Richard Church, MD, emergency medicine residency director at the University of Massachusetts Medical School, is determined to give every application its due. “This year, I have to be even more diligent, examining every single part of applications,” he says. The increased load may require him to enlist additional application readers — an option that may not be feasible for all programs, he notes.

    Church advises this year’s residency hopefuls to think carefully about how to highlight key achievements in their ERAS applications.

    A lot of applicants went to great lengths to do something productive with themselves [when clerkships closed], so even if it’s not the usual type of experience, they should present that. And if they didn’t do much, they should explain why.”

    He also notes that letters will be particularly important to him this year in the absence of some other metrics. “I’d tell applicants to put serious thought into who you want to write your letters. Look for people who can speak to you as a student as well as to you as an individual.”

    On his end, Harrington predicts research output will play a larger role since students could perform duties like literature reviews online during the pandemic. “We will, of course, continue to look at grades and traits like leadership,” he adds. “Also, I think applicants will need to be creative with their personal statements to really tell their individual stories and help them stand out.”

    As programs and applicants feel their way forward, national organizations are providing guidance and support. For one, USMLE leaders say they are committed to testing applicants in time for scores to reach programs in October.

    Meanwhile, the AAMC and other groups are working to create resources to support students and programs in navigating the many changes. For one, the AAMC and several other organizations recently began providing a tool called Residency Explorer to help candidates apply more effectively. The AAMC also released resources on virtual interviews and issued guidance for explaining students’ pandemic-related limitations on the Medical Student Performance Evaluation, a structured assessment provided by an applicant’s medical school.

    “They’re not going to believe me until it’s over, but it’s going to be okay. I tell them it’s our job to help make sure it’s okay.”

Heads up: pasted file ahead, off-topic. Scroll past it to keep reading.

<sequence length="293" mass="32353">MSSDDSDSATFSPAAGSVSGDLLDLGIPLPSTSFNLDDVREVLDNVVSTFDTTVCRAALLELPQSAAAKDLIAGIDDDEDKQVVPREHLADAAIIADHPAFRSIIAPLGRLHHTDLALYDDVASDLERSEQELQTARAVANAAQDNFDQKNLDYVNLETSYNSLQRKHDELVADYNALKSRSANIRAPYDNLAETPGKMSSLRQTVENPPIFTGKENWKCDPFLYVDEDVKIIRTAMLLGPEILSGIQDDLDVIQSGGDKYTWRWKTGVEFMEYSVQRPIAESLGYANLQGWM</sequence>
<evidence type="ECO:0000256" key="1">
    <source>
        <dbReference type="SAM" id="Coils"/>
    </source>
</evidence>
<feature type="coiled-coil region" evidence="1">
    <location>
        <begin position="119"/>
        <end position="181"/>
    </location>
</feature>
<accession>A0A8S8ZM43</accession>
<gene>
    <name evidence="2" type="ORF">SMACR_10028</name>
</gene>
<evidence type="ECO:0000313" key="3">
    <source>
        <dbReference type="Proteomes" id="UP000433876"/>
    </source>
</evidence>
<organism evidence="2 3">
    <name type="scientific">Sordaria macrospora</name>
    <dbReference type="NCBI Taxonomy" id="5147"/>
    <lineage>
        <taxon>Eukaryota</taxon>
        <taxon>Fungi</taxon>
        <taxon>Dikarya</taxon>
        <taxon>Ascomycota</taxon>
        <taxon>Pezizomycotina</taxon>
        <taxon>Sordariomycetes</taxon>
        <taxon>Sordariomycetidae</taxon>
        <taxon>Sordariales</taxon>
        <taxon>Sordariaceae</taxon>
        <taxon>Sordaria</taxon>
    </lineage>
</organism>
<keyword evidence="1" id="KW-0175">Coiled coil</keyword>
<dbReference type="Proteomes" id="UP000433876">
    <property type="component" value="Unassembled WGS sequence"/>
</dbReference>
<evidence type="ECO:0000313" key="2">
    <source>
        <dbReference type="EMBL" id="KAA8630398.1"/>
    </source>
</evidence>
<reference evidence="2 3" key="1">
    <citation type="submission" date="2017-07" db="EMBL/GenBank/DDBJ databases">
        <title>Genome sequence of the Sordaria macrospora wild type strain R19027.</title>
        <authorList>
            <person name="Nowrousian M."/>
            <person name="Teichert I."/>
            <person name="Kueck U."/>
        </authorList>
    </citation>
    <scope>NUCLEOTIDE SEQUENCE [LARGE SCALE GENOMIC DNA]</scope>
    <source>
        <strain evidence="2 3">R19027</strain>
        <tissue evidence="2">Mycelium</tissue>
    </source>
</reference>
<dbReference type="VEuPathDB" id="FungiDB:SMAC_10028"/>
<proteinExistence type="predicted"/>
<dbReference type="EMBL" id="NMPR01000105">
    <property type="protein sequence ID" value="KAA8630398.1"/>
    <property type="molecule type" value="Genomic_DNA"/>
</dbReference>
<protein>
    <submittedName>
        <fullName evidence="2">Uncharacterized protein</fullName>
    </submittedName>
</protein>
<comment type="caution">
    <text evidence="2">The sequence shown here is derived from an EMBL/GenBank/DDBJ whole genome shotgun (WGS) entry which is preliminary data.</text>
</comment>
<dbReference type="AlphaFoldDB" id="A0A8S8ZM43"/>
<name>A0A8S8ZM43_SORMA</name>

Angela Jackson, MD
    Associate dean of student affairs, Boston University School of Medicine

    In addition, many medical specialty organizations have issued COVID-19-related suggestions, such as that programs loosen rules around numbers and types of recommendation letters.

    Medical schools are stepping up to help as well. For example, Boston University’s Jackson is offering various application-related events, including a virtual-interview workshop featuring tips from broadcast journalists. The office also is increasing the number of scheduled guidance sessions and connecting students with recent alumni who can provide insights as applicants assess whether a program might make a good fit.

    Jackson says she’s determined to help students succeed despite any obstacles. “They’re not going to believe me until it’s over, but it’s going to be okay,” she notes. “I tell them it’s our job to help make sure it’s okay.”

    Helping those hit hardest

    As leaders strive to help all applicants, they worry in particular about those who may be most affected by the pandemic, including students of color.

    “There’s an ongoing sense of exhaustion from having to deal with racism in this society,” says Alex Lindqwister, national chair of the AAMC’s Organization of Student Representatives. “On top of that, there’s COVID-19, which disproportionately affected African American students, many of whom also live in cities that have been affected by police brutality and recent protests,” he adds. “I hope holistic review will help, that programs will look at the context in which applicants managed to make their achievements.”

    Harrington worries that some students who lack connections will be at a disadvantage. “With so many changes, I’m concerned that things are going to fall back a bit to the old boys’ club of who's making phone calls or sending emails for you.” In his field of orthopedic surgery, national organizations dedicated to diversity are trying to mentor students and reach out to programs on their behalf, he notes.

    Economic disparities play a role as well, say observers. For example, some students may have weak Wi-Fi or other less-than-ideal at-home interviewing conditions. “Maybe someone is in their small childhood bedroom for their virtual interview, but someone else is at their parents’ lake house, so that’s their beautiful backdrop,” says Daulton.

    In response, schools are working to offer students campus spaces for their interviews. Daulton makes another suggestion: Schools or programs should provide a standardized interview backdrop to level the playing field. "We’re also recommending anti-racism and implicit bias training for people involved with application evaluation.”

    Individuals from lower-income backgrounds also sometimes attend lesser-known medical schools, which could hurt their chances, says Lindqwister. “A lot of these issues all tie in together as certain students face multiple inequities.”

    Matin says she attends a lesser-known school, and she worries that given all the COVID-19-related changes, “programs are going to look at names and numbers a little bit more intensely this cycle.”

    Still, Matin remains optimistic. “At the end of the day, I’m confident I’ll match somewhere,” she says. “I know I’ll be able to help patients, which is really all I want to do.”